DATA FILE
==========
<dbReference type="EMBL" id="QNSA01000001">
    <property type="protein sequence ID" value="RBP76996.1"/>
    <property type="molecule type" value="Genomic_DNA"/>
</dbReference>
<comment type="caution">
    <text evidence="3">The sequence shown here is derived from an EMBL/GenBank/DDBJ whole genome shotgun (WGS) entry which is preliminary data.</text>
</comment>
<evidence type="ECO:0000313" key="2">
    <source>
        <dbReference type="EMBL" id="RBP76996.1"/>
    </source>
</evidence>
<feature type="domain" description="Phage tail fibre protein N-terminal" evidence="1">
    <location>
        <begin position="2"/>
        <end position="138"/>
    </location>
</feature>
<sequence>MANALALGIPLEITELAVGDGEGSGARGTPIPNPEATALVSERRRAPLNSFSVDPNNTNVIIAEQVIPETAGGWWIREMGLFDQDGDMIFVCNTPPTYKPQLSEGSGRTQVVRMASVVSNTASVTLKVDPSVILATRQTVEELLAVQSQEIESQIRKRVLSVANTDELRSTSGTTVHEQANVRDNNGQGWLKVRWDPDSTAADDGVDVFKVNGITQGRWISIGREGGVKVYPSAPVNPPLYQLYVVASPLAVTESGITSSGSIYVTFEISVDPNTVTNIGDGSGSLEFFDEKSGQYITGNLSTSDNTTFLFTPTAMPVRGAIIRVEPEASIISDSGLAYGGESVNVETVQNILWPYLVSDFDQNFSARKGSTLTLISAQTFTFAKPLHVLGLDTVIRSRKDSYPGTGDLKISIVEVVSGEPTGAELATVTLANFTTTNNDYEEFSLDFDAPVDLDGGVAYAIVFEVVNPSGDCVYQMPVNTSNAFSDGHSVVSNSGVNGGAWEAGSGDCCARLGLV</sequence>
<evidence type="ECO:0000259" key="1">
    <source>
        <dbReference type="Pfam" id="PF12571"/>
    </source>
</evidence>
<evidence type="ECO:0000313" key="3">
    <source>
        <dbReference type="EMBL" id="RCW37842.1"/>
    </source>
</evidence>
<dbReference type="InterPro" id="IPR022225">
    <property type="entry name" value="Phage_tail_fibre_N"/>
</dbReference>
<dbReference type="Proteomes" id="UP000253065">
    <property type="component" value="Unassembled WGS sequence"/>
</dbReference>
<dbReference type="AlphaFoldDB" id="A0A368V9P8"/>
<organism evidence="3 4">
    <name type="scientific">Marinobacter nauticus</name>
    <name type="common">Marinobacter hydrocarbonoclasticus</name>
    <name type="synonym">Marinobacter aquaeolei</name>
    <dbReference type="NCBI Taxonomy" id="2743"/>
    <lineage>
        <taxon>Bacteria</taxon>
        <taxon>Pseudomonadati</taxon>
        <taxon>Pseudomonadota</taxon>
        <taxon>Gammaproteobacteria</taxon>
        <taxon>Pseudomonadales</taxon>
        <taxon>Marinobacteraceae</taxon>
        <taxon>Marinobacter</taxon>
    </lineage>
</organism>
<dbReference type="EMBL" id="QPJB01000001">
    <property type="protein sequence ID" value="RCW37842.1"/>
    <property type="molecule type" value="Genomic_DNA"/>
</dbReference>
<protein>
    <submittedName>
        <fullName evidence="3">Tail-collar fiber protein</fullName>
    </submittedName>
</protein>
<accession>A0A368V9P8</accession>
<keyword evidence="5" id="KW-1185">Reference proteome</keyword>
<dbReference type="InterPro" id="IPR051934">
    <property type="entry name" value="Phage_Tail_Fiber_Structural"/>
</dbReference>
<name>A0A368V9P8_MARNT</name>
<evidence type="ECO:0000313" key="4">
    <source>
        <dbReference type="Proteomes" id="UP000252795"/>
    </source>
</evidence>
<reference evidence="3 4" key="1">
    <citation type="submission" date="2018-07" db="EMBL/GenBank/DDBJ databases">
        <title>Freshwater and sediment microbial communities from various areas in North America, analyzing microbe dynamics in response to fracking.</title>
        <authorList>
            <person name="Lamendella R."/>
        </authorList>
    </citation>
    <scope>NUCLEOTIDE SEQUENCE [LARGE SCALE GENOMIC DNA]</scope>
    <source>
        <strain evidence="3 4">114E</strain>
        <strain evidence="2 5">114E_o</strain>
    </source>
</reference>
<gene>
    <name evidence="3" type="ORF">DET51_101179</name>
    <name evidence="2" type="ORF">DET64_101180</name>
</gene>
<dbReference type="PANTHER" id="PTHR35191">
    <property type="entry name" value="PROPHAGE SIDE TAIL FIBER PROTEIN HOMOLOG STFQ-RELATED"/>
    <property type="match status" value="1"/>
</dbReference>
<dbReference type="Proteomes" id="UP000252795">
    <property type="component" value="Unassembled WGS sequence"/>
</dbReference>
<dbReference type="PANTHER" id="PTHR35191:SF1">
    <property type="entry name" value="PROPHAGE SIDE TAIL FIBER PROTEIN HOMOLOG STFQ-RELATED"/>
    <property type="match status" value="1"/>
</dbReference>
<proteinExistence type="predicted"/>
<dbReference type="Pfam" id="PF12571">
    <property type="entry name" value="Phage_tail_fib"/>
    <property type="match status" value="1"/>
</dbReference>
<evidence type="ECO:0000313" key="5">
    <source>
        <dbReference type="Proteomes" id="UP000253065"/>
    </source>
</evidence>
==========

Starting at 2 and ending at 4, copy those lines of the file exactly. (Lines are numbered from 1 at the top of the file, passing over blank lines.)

    <property type="protein sequence ID" value="RBP76996.1"/>
    <property type="molecule type" value="Genomic_DNA"/>
</dbReference>